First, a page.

The Master of Natural Science in Applied Chemistry at Southeast Missouri State University is designed to give students broad exposure to the instruments, techniques, and methods favored by today's forensic, environmental, industrial, and research labs. One hundred percent of our graduates are successfully employed or are pursuing doctoral degrees in their degree field. Our graduates and their employers regularly praise the solid educational background and practical training that our program offers. Our Forensic option curriculum and training is unique among universities nationwide and has established a solid and growing reputation in the field of forensic science.
Applicant must meet all requirements of the School of the Graduate Studies. Consult the Graduate Bulletin for additional requirements.
All students admitted to the Mater of Natural Science in Applied Chemistry program are advised by the Department of Chemistry Graduate Committee Chair until a thesis advisor is chosen.
Most students in the Master of Natural Scienceprogram complete an original research project and submit and orally defend a written thesis document. Students may choose to complete a comprehensive scholarly paper and a comprehensive examination in the area of emphasis in lieu of the thesis requirement.
More than 95 percentof our graduates have found employment as forensic scientists in federal, state, regional or metropolitan crime laboratories throughout the United States. Those who are not working in crime laboratories are typically employed in the chemical or pharmaceutical industry or are seeking doctoral degrees in chemistry.
The chemical industry employs more than 60 percentof all chemists, with the majority being involved in research and product development (R&D), sales, or marketing. Many work in quality control analysis and product testing. Others may work in areas such as industrial hygiene and safety or regulatory work for environmental compliance. The remaining 40 percentof chemists are typically employed by government agencies or academic institutions, although Ph.D. degrees are required for most academic positions.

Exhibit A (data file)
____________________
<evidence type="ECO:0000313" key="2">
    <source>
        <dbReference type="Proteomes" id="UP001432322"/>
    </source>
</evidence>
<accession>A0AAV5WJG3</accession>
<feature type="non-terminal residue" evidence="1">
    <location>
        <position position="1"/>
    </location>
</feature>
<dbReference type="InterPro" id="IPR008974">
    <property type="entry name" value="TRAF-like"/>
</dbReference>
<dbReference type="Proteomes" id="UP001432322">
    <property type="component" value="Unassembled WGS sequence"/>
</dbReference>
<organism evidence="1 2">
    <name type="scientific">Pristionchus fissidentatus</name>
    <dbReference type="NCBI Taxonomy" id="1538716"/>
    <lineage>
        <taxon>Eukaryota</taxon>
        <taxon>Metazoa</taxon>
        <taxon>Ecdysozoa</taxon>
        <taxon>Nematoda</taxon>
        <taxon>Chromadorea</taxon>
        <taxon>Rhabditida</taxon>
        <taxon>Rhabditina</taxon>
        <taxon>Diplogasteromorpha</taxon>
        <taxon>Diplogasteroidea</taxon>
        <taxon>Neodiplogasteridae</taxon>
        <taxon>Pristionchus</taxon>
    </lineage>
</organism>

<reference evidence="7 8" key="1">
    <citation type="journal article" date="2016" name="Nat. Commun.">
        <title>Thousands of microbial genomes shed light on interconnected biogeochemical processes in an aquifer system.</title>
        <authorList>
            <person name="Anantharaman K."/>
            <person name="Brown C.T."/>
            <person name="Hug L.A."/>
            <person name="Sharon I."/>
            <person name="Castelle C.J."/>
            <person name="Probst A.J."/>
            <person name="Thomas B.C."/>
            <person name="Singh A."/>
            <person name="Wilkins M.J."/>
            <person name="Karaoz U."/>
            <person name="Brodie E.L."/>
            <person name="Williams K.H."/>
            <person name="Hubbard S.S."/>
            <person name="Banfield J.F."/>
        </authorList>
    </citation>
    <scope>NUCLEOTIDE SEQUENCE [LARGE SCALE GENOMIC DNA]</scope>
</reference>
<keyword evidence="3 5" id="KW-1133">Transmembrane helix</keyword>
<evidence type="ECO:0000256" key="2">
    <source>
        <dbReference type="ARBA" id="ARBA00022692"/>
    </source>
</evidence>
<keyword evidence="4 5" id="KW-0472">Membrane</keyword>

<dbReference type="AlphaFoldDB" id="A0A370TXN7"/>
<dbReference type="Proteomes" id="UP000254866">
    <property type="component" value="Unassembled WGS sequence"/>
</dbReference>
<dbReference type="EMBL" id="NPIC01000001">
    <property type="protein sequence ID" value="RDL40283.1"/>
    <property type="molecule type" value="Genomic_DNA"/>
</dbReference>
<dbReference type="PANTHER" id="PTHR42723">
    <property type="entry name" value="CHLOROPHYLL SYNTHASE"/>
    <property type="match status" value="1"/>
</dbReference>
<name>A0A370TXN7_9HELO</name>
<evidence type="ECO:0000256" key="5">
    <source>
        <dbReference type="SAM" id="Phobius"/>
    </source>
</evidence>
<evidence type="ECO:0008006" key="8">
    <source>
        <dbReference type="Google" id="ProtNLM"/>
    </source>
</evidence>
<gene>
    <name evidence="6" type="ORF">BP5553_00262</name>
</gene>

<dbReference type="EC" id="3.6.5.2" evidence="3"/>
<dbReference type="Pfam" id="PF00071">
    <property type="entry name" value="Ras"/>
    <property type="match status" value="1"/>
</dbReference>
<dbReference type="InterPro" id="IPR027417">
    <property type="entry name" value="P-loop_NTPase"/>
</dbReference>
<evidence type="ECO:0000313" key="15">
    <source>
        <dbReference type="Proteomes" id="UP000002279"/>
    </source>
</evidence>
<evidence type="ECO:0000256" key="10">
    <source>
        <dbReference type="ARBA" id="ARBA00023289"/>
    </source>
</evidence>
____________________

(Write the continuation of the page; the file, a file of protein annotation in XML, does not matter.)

Chemists and materials scientists held approximately 92,000 jobs in the United States in the year 2000. This number is expected to grow by 10 to 20 percentby the year 2010. Similar trends are projected for both traditional chemical and pharmaceutical positions and for forensic positions in crime laboratories.
All of our students have a number of opportunities to gain real-world experience. Our first-year students each have the opportunity to experience our own Southeast Missouri Regional Crime Laboratory--first as an acculturation and job-shadowing experience and later in working hands-on with a limited range of forensic casework. We have also recently implemented a pilot program in which our graduate students receive training in marijuana analysis, complete written and proficiency testing and a mock trial, and are allowed to open marijuana cases, analyze plant material evidence, write reports of their findings, and testify to their findings in a court of law. We are proud of this unique real-world experience we are able to offer our students. In addition to this extensive "in house" real-world experience, all of our students complete internships, typically in another crime laboratory. Many of our students attend professional meetings such as American Chemical Society regional meetings, American Academy of Forensic Sciences meetings, and Midwestern Association of Forensic Scientists meetings.